Healthy People Objective IID-23:Reduce hepatitis A
U.S. Target: 0.3 cases per 100,000 population
Other ObjectivesUtah's 42 Community Health Indicators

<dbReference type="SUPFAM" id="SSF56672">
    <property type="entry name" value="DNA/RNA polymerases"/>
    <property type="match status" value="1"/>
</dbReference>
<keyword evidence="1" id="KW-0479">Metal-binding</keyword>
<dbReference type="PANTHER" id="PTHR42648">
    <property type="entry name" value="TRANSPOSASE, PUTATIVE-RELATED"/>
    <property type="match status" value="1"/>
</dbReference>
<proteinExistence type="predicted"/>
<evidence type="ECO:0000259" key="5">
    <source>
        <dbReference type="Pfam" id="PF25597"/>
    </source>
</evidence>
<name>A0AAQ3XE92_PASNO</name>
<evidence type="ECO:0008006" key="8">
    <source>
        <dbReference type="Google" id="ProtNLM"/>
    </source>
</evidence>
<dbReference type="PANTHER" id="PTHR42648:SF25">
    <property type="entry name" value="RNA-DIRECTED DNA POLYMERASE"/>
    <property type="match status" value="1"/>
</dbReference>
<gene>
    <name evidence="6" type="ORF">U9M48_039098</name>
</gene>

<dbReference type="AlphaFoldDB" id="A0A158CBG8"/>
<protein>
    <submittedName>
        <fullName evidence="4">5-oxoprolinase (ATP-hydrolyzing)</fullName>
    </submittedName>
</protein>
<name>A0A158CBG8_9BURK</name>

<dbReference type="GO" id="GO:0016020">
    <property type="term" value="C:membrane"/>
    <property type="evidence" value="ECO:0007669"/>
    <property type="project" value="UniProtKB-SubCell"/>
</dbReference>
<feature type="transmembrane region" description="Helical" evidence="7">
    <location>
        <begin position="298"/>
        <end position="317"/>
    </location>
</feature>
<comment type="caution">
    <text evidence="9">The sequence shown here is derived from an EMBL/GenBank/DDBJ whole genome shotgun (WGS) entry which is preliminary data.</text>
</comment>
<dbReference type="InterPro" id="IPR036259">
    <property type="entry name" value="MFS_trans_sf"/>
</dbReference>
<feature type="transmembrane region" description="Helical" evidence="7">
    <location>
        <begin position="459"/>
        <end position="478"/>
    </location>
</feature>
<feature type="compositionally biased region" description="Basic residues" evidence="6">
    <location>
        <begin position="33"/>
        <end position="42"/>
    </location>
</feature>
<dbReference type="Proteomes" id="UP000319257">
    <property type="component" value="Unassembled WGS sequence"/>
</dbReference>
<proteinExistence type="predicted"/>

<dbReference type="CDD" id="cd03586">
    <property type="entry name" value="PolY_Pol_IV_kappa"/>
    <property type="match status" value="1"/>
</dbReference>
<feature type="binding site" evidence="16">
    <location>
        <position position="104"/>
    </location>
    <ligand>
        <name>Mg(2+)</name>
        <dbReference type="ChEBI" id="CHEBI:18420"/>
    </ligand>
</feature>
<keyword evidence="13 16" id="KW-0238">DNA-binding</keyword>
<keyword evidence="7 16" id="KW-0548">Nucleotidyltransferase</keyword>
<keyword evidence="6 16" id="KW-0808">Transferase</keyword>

How Are We Doing?After a long downward trend in the U.S., the first increase between 2012 and 2013 (1,562 and 1,781 reported cases, respectively), was due to a large multi-state outbreak associated with pomegranate arils imported from Turkey. Between 2015 and 2016, the reported cases again increased by 44.4% from 1,390 in 2015 to 2,007 cases in 2016. The 2016 increase was due to two hepatitis A outbreaks, each of which was linked to imported foods. The actual number of cases is considered to be much higher since many people who are infected never have symptoms and are never reported to public health officials. In 2017 and 2018, the Utah Department of Health (UDOH) responded to an outbreak of hepatitis A among people experiencing homelessness and persons who use drugs. UDOH worked closely with affected local health departments and community partners to increase vaccination in communities most at risk, including offering vaccination in jails, emergency departments, syringe service programs, substance use treatment facilities, and homeless shelters. According to national data provided by the CDC, hepatitis A incidence in the U.S. has declined from 12.0 cases per 100,000 population in 1995 to 0.6 cases per 100,000 population in 2016. Declines were greatest among children and in those states where routine vaccination of children was recommended beginning in 1999. Hepatitis A incidence has increased significantly since 2017, a result of ongoing widespread person-to person outbreaks of hepatitis A in 36 states.